25 Years of Priesthood – Father Percival DeVera

If there is one word Father DeVera would use to describe his priesthood for the past 25 years, it would be “joy.”

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Parochial Vicar, St. Anthony Catholic Church, Lakeland

If there is one word Father DeVera would use to describe his priesthood for the past 25 years, it would be “joy.”

“I love being with the people. I love celebrating Mass. It gives me joy,” said Father DeVera, who serves as parochial administrator of St. Anthony Parish in Lakeland. “When I see people praying together as a community I think, ‘What a beautiful Church.’”

Father DeVera was born and raised in Manila, Philippines, and entered St. Joseph Regional Seminary in Jaro, Philippines, a seminary run by the Vincentian Fathers. Although he joined the order of Vincentians, he later went to a diocesan seminary and was ordained a priest of the Manila Archdiocese.

To fill a need for priests to serve Filipino populations in the United States, Father DeVera was sent to serve communities in Queens and Brooklyn, N.Y., some 15 years ago. He served as a chaplain at a Brooklyn hospital and was asked to be rector of pastoral care there.

“I learned a lot of medical terms,” Father DeVera recalled with a laugh. “That was something I never expected.”

Along with the culture shock, there was the weather shock. “It was too cold for me,” he said, adding he began to research assignments in warmer climates. That’s when he called the Diocese of Orlando and spoke with Father Richard Walsh. That phone call 12 years ago led to Father DeVera’s trip to the Sunshine State when then-Bishop Thomas Wenski assigned him to St. Francis of Assisi Parish in Apopka, where he worked with its pastor, Father Tim Labo.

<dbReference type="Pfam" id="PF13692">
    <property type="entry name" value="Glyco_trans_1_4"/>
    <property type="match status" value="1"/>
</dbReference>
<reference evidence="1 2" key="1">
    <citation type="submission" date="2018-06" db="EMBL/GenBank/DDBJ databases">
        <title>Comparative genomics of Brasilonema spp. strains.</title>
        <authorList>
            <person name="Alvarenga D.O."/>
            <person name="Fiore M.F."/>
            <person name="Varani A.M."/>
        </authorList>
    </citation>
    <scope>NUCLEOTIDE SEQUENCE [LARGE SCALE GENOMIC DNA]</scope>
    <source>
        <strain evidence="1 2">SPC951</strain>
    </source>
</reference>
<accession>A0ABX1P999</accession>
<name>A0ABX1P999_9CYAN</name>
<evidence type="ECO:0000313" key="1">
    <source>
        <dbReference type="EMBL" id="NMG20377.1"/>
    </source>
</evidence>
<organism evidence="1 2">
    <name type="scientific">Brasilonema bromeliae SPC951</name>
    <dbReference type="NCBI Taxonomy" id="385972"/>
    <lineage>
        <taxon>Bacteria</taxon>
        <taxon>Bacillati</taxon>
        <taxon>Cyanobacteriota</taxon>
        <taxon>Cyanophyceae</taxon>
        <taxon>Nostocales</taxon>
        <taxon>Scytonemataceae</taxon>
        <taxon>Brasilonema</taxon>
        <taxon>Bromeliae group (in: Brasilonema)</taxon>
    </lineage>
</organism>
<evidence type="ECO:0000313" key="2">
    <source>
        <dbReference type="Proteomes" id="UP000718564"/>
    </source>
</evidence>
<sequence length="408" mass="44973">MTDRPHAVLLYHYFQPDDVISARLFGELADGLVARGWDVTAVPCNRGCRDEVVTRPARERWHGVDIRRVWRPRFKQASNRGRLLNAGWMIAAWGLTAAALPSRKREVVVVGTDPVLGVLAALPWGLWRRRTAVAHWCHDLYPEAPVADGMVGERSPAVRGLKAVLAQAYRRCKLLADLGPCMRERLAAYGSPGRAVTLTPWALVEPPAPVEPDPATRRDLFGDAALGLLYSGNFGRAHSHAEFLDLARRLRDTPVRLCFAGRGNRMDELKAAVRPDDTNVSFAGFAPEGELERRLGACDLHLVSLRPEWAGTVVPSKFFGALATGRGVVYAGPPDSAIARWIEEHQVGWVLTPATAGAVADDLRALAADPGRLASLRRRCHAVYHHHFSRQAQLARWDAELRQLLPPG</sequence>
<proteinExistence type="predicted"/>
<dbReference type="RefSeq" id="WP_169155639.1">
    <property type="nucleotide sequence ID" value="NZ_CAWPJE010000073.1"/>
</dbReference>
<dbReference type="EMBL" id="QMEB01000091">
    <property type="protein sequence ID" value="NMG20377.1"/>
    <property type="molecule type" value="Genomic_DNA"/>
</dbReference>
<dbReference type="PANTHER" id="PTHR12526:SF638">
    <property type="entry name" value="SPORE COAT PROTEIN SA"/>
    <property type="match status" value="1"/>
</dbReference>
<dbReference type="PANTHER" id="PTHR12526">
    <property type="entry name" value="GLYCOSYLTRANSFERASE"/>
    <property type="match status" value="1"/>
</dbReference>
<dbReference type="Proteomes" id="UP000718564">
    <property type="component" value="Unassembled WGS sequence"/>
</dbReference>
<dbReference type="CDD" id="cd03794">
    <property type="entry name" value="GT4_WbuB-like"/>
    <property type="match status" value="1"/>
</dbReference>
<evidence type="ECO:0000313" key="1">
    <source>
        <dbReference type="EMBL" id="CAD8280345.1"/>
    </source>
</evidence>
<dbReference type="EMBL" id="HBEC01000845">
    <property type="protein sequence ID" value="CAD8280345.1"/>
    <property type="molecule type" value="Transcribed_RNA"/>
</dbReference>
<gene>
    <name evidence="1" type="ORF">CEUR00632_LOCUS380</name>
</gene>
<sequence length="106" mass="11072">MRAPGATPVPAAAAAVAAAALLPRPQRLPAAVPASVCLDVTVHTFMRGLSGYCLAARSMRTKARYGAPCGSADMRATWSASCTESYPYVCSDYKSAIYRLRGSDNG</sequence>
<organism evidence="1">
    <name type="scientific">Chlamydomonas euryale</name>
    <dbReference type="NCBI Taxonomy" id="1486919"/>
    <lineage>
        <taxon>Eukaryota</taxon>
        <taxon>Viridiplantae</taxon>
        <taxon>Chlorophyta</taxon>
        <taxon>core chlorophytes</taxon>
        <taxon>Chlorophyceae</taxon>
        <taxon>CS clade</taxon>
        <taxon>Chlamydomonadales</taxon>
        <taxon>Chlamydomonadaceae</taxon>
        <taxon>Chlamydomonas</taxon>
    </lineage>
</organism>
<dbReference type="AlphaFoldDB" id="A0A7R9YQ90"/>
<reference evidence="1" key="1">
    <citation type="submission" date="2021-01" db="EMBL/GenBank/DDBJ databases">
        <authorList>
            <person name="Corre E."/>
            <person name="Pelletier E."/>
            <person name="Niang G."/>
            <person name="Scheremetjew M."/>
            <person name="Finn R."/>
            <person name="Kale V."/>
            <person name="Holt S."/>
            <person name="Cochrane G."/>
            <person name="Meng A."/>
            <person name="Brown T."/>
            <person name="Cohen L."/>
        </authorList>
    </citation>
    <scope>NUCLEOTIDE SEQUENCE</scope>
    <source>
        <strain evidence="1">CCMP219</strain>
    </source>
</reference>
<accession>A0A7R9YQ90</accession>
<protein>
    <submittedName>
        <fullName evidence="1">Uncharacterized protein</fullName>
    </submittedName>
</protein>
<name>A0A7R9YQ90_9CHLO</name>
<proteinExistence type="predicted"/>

Four years later, both priests transferred to Holy Redeemer Parish in Kissimmee. Father DeVera joked they were a “package deal,” with the two serving at two parishes together for eight years.

Last July, he began serving St. Anthony Parish in Lakeland, a “very promising community” the priest said he feels blessed to serve. Although the only priest at the community, besides retired priests who assist, he enjoys the community which includes a school.

Although it has been some three decades since he entered the novitiate for the Vincentian Fathers, Father DeVera said their motto of St. Vincent de Paul still inspires him as a priest. He believes his ministry is to bring the good news to the poor, and not just the materially deprived, but those who are lonely, miserable or mourning.

“The life of a priest isn’t always easy, but in general it is a wonderful life, a joyful life,” Father DeVera said.